WXYZ reports that the Taylor Public Library (Taylor, Michigan) closed for part of Monday for bed bug treatment and canine inspection, after a single bed bug was found in the library’s computer room.
(You can view the video on WXYZ if it does not appear above.)
Another story by WDIV cited a library representative saying that
“We shut the library just to be safe because it is a 25,000-square-foot building,” said library general foreman Guido Ulin. “We didn’t want to just do a total manual inspection. He suggested we bring the dog out.”
Dogs can be helpful, but a search result may not be accurate. Consumers should be aware that recent research suggests canine scent detection teams are not quite as accurate as previously thought.
I am no expert on canine scent detection, but wouldn’t the claim that a particular team is 97% accurate (as was claimed by an Orkin representative in this WDIV story) be a difficult one to prove in the field — where the handler is unlikely to be certain when false positive or false negative assessments occur?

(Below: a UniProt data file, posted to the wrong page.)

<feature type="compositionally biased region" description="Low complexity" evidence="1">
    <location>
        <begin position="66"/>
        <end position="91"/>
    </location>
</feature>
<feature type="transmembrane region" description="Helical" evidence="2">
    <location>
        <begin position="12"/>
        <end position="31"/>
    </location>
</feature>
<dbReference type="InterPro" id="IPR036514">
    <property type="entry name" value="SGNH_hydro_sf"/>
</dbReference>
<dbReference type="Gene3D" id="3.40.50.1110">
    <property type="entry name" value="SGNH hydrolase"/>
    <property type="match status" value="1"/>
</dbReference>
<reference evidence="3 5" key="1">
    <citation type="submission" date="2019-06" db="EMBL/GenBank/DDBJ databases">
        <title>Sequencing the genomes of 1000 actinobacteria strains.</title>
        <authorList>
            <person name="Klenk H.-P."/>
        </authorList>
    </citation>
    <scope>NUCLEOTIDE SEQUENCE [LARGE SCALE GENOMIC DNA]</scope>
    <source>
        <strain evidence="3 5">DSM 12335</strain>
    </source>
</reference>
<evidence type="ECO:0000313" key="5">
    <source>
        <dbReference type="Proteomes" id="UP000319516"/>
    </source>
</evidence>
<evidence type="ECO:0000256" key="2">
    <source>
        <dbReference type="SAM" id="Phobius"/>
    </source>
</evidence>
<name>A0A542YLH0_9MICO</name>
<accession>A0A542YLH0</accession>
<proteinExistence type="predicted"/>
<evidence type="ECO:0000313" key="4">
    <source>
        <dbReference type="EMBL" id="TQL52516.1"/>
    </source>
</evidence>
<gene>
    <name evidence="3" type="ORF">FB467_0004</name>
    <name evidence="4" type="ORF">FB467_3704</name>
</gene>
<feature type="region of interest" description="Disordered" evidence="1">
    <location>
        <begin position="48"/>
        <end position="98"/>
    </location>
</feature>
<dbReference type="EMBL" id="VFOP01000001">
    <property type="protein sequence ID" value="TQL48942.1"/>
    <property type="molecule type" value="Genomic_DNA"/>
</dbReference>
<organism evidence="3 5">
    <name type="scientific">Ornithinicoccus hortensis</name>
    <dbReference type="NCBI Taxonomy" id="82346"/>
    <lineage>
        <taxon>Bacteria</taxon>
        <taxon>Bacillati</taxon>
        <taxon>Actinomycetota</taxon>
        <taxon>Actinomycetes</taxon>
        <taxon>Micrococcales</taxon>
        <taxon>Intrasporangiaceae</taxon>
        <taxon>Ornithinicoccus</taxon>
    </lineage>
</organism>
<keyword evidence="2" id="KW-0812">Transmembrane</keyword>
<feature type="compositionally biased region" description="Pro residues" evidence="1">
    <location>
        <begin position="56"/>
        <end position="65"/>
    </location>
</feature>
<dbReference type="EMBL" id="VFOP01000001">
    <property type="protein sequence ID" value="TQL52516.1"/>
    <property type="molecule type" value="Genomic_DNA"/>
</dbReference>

We recommend in our FAQ on canine scent detection that anyone hiring a canine scent detection team asks the handler to “Show me the bugs!” (to quote entomologist Michael Potter) by performing a visual inspection after any positive canine alerts.
Finding visual evidence of bed bugs can rule out false positive alerts.
While canine scent detection is not 100% accurate, getting the 25,000 square foot library searched once a month by a canine team certainly can’t hurt. It’s to their credit that the library is attempting to ensure the library detects any future bed bug problems.
Your thoughts? Feel free to leave them in the comments below!
You may also be interested in additional stories about bed bugs in libraries.